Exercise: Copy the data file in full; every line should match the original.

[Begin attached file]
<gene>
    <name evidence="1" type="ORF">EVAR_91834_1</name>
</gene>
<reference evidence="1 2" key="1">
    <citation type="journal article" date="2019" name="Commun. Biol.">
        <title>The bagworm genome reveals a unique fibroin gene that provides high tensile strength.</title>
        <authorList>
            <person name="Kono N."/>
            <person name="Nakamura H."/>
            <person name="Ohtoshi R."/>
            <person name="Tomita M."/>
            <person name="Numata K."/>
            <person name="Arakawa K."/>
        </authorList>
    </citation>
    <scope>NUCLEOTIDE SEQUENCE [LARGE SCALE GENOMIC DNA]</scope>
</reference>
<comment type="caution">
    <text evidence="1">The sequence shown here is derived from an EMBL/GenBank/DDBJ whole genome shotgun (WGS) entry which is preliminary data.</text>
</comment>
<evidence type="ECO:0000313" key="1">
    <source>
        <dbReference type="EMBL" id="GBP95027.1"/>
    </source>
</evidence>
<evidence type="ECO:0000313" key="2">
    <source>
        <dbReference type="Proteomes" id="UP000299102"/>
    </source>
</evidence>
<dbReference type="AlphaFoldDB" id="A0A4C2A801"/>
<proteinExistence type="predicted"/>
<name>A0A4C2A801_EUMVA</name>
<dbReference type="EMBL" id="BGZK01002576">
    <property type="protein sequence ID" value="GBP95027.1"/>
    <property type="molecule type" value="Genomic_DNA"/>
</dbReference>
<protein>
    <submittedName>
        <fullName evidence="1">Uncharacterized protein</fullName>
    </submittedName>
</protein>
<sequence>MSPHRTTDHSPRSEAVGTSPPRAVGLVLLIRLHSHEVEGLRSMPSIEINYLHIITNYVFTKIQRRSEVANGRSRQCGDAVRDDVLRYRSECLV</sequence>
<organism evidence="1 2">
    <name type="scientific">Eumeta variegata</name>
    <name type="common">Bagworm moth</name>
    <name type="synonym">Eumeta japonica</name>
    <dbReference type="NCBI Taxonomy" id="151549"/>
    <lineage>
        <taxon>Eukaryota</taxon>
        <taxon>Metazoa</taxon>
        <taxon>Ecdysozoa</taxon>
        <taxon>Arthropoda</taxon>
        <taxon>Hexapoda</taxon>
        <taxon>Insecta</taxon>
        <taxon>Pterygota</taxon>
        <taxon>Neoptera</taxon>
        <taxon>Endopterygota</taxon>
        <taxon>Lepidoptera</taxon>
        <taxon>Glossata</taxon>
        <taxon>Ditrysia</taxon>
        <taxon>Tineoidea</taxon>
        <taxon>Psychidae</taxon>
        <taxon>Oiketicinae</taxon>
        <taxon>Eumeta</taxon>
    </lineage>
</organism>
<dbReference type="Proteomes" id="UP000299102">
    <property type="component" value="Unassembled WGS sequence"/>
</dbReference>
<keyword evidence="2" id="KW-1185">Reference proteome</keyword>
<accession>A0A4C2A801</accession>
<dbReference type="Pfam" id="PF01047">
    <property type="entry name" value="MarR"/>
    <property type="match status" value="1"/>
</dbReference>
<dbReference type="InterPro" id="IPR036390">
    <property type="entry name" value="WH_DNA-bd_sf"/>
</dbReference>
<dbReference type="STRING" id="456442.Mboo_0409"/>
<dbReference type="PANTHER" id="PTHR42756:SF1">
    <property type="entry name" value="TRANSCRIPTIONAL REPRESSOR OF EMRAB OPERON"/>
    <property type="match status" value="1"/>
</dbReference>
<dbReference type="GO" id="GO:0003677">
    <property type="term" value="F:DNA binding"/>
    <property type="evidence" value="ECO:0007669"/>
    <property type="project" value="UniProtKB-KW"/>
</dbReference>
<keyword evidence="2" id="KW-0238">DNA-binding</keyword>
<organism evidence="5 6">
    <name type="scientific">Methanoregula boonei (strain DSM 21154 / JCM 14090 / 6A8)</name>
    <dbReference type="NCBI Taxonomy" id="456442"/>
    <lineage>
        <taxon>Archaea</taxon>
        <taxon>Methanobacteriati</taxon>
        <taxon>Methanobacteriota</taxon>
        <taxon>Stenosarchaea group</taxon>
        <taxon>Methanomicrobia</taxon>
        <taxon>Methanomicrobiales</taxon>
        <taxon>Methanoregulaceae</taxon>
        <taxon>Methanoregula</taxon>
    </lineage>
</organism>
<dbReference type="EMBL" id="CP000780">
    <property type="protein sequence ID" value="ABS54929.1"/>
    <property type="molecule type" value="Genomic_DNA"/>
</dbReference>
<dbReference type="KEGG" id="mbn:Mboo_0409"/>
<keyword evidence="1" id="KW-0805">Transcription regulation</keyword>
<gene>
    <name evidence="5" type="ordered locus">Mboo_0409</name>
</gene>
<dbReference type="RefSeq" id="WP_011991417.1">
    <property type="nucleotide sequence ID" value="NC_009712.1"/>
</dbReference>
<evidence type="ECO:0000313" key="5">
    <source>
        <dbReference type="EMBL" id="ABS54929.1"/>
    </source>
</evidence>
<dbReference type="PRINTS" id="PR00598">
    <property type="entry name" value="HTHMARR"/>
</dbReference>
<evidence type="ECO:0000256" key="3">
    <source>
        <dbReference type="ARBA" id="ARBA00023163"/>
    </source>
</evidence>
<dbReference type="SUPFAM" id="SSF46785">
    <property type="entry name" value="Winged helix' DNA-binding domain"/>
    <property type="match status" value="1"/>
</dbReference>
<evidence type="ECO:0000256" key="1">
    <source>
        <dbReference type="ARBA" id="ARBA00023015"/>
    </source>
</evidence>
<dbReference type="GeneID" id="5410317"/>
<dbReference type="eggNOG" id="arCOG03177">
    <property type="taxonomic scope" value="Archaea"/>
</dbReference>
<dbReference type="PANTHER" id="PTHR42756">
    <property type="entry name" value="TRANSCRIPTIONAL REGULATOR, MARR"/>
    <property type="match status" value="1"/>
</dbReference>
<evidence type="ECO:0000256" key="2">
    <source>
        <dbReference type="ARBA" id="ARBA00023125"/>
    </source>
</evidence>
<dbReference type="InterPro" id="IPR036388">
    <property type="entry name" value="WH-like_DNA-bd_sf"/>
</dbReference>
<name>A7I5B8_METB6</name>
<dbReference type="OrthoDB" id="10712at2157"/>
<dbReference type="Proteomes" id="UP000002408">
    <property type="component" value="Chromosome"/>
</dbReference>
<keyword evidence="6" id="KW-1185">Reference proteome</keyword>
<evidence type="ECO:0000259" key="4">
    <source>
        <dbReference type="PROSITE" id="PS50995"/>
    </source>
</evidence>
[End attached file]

<gene>
    <name evidence="1" type="ORF">EVAR_91834_1</name>
</gene>
<reference evidence="1 2" key="1">
    <citation type="journal article" date="2019" name="Commun. Biol.">
        <title>The bagworm genome reveals a unique fibroin gene that provides high tensile strength.</title>
        <authorList>
            <person name="Kono N."/>
            <person name="Nakamura H."/>
            <person name="Ohtoshi R."/>
            <person name="Tomita M."/>
            <person name="Numata K."/>
            <person name="Arakawa K."/>
        </authorList>
    </citation>
    <scope>NUCLEOTIDE SEQUENCE [LARGE SCALE GENOMIC DNA]</scope>
</reference>
<comment type="caution">
    <text evidence="1">The sequence shown here is derived from an EMBL/GenBank/DDBJ whole genome shotgun (WGS) entry which is preliminary data.</text>
</comment>
<evidence type="ECO:0000313" key="1">
    <source>
        <dbReference type="EMBL" id="GBP95027.1"/>
    </source>
</evidence>
<evidence type="ECO:0000313" key="2">
    <source>
        <dbReference type="Proteomes" id="UP000299102"/>
    </source>
</evidence>
<dbReference type="AlphaFoldDB" id="A0A4C2A801"/>
<proteinExistence type="predicted"/>
<name>A0A4C2A801_EUMVA</name>
<dbReference type="EMBL" id="BGZK01002576">
    <property type="protein sequence ID" value="GBP95027.1"/>
    <property type="molecule type" value="Genomic_DNA"/>
</dbReference>
<protein>
    <submittedName>
        <fullName evidence="1">Uncharacterized protein</fullName>
    </submittedName>
</protein>
<sequence>MSPHRTTDHSPRSEAVGTSPPRAVGLVLLIRLHSHEVEGLRSMPSIEINYLHIITNYVFTKIQRRSEVANGRSRQCGDAVRDDVLRYRSECLV</sequence>
<organism evidence="1 2">
    <name type="scientific">Eumeta variegata</name>
    <name type="common">Bagworm moth</name>
    <name type="synonym">Eumeta japonica</name>
    <dbReference type="NCBI Taxonomy" id="151549"/>
    <lineage>
        <taxon>Eukaryota</taxon>
        <taxon>Metazoa</taxon>
        <taxon>Ecdysozoa</taxon>
        <taxon>Arthropoda</taxon>
        <taxon>Hexapoda</taxon>
        <taxon>Insecta</taxon>
        <taxon>Pterygota</taxon>
        <taxon>Neoptera</taxon>
        <taxon>Endopterygota</taxon>
        <taxon>Lepidoptera</taxon>
        <taxon>Glossata</taxon>
        <taxon>Ditrysia</taxon>
        <taxon>Tineoidea</taxon>
        <taxon>Psychidae</taxon>
        <taxon>Oiketicinae</taxon>
        <taxon>Eumeta</taxon>
    </lineage>
</organism>
<dbReference type="Proteomes" id="UP000299102">
    <property type="component" value="Unassembled WGS sequence"/>
</dbReference>
<keyword evidence="2" id="KW-1185">Reference proteome</keyword>
<accession>A0A4C2A801</accession>
<dbReference type="Pfam" id="PF01047">
    <property type="entry name" value="MarR"/>
    <property type="match status" value="1"/>
</dbReference>
<dbReference type="InterPro" id="IPR036390">
    <property type="entry name" value="WH_DNA-bd_sf"/>
</dbReference>
<dbReference type="STRING" id="456442.Mboo_0409"/>
<dbReference type="PANTHER" id="PTHR42756:SF1">
    <property type="entry name" value="TRANSCRIPTIONAL REPRESSOR OF EMRAB OPERON"/>
    <property type="match status" value="1"/>
</dbReference>
<dbReference type="GO" id="GO:0003677">
    <property type="term" value="F:DNA binding"/>
    <property type="evidence" value="ECO:0007669"/>
    <property type="project" value="UniProtKB-KW"/>
</dbReference>
<keyword evidence="2" id="KW-0238">DNA-binding</keyword>
<organism evidence="5 6">
    <name type="scientific">Methanoregula boonei (strain DSM 21154 / JCM 14090 / 6A8)</name>
    <dbReference type="NCBI Taxonomy" id="456442"/>
    <lineage>
        <taxon>Archaea</taxon>
        <taxon>Methanobacteriati</taxon>
        <taxon>Methanobacteriota</taxon>
        <taxon>Stenosarchaea group</taxon>
        <taxon>Methanomicrobia</taxon>
        <taxon>Methanomicrobiales</taxon>
        <taxon>Methanoregulaceae</taxon>
        <taxon>Methanoregula</taxon>
    </lineage>
</organism>
<dbReference type="EMBL" id="CP000780">
    <property type="protein sequence ID" value="ABS54929.1"/>
    <property type="molecule type" value="Genomic_DNA"/>
</dbReference>
<dbReference type="KEGG" id="mbn:Mboo_0409"/>
<keyword evidence="1" id="KW-0805">Transcription regulation</keyword>
<gene>
    <name evidence="5" type="ordered locus">Mboo_0409</name>
</gene>
<dbReference type="RefSeq" id="WP_011991417.1">
    <property type="nucleotide sequence ID" value="NC_009712.1"/>
</dbReference>
<evidence type="ECO:0000313" key="5">
    <source>
        <dbReference type="EMBL" id="ABS54929.1"/>
    </source>
</evidence>
<dbReference type="PRINTS" id="PR00598">
    <property type="entry name" value="HTHMARR"/>
</dbReference>
<evidence type="ECO:0000256" key="3">
    <source>
        <dbReference type="ARBA" id="ARBA00023163"/>
    </source>
</evidence>
<dbReference type="SUPFAM" id="SSF46785">
    <property type="entry name" value="Winged helix' DNA-binding domain"/>
    <property type="match status" value="1"/>
</dbReference>
<evidence type="ECO:0000256" key="1">
    <source>
        <dbReference type="ARBA" id="ARBA00023015"/>
    </source>
</evidence>
<dbReference type="GeneID" id="5410317"/>
<dbReference type="eggNOG" id="arCOG03177">
    <property type="taxonomic scope" value="Archaea"/>
</dbReference>
<dbReference type="PANTHER" id="PTHR42756">
    <property type="entry name" value="TRANSCRIPTIONAL REGULATOR, MARR"/>
    <property type="match status" value="1"/>
</dbReference>
<evidence type="ECO:0000256" key="2">
    <source>
        <dbReference type="ARBA" id="ARBA00023125"/>
    </source>
</evidence>
<dbReference type="InterPro" id="IPR036388">
    <property type="entry name" value="WH-like_DNA-bd_sf"/>
</dbReference>
<name>A7I5B8_METB6</name>
<dbReference type="OrthoDB" id="10712at2157"/>
<dbReference type="Proteomes" id="UP000002408">
    <property type="component" value="Chromosome"/>
</dbReference>
<keyword evidence="6" id="KW-1185">Reference proteome</keyword>
<evidence type="ECO:0000259" key="4">
    <source>
        <dbReference type="PROSITE" id="PS50995"/>
    </source>
</evidence>